Sunday, December 01, 2013

U.K. FRC to Implement Sharman Commission Proposals on Going Concern

In a partial implementation of the Sharman Commission recommendations, the U.K. Financial Reporting Council would require outside auditors of financial statements to consider whether reporting is fair, balanced and understandable, and to consider and report if they are aware of any material matter in connection with the disclosure of principal risks that should be disclosed. The FRC also proposes to remove the current Corporate Governance Code provision requiring listed companies to make a going concern statement. The FRC concluded that the best way to address these issues is to integrate its current guidance on going concern and risk management and internal control, and to make some associated revisions to the Corporate Governance Code. A going concern statement is focused on the narrow meaning of assessing the going concern basis of accounting, reasoned the FRC, and so detracts from the broader integrated assessment and description of solvency and liquidity risks envisaged by Lord Sharman.

The draft sets out the duty of directors to set the company’s risk appetite, ensuring there is an appropriate risk culture throughout the organization, and assessing and managing the principal risks facing the company, including risks to its solvency and liquidity. The board should summarize the process applied in reviewing the effectiveness of the system of risk management and internal control and explain what actions have been taken to remedy any significant failings or weaknesses identified from that review.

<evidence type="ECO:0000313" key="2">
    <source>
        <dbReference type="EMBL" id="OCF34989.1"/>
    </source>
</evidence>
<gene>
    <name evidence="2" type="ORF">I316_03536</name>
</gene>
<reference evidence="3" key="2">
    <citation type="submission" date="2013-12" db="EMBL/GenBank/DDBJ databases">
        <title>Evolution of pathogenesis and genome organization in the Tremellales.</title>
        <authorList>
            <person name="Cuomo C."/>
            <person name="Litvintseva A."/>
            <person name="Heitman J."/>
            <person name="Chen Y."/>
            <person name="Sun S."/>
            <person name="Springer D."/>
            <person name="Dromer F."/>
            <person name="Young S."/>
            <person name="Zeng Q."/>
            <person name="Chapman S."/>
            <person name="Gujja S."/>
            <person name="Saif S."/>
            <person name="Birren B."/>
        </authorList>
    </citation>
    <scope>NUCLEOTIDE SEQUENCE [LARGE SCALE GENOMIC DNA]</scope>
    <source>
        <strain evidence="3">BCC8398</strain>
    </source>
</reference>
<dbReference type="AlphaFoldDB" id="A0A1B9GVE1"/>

n its seminal report on auditors and going concern, the Sharman Commission recommended a process to produce a going concern opinion that envisions a key role for company directors, audit committees and auditors. The panel would also require the going concern assessment process to focus on solvency risks and liquidity risks, as well as identifying risks to the company’s business model or capital adequacy that could threaten its survival. The Sharman Commission wants to move away from a model where the company only highlights going concern risks when there are significant doubts about its survival, to one which integrates the going concern reporting with the directors’ discussion of strategy and principal risks.

A meeting earlier this year of the PCAOB’s Standing Advisory Group revealed a growing consensus in the SAG that going concern must focus beyond the traditional liquidity risk to other risks. This dovetails with the Sharman Panel, which urged the UK oversight authority to ensure that the going concern guidance for directors reflects the right focus on solvency risks, not only on liquidity risks, including identifying risks to the company’s business model or capital adequacy. Similar to the Sharman Panel, SAG members are also concerned about the current binary nature of the going concern report.

The Sharman report was initiated by the Financial Reporting Council, the UK counterpart to the PCAOB. Lord Sharman, Chairman of the Commission, said that, while the work of the panel emanates from the financial crisis, companies in all sectors can do more to improve their management and disclosure of risks relating to going concern, liquidity and solvency. There should also be early identification and attention to economic and financial distress, he noted. Lord Sharman was the Liberal Democrat Spokesperson for Trade and Industry/Business and Regulatory Reform from 2001 to 2010.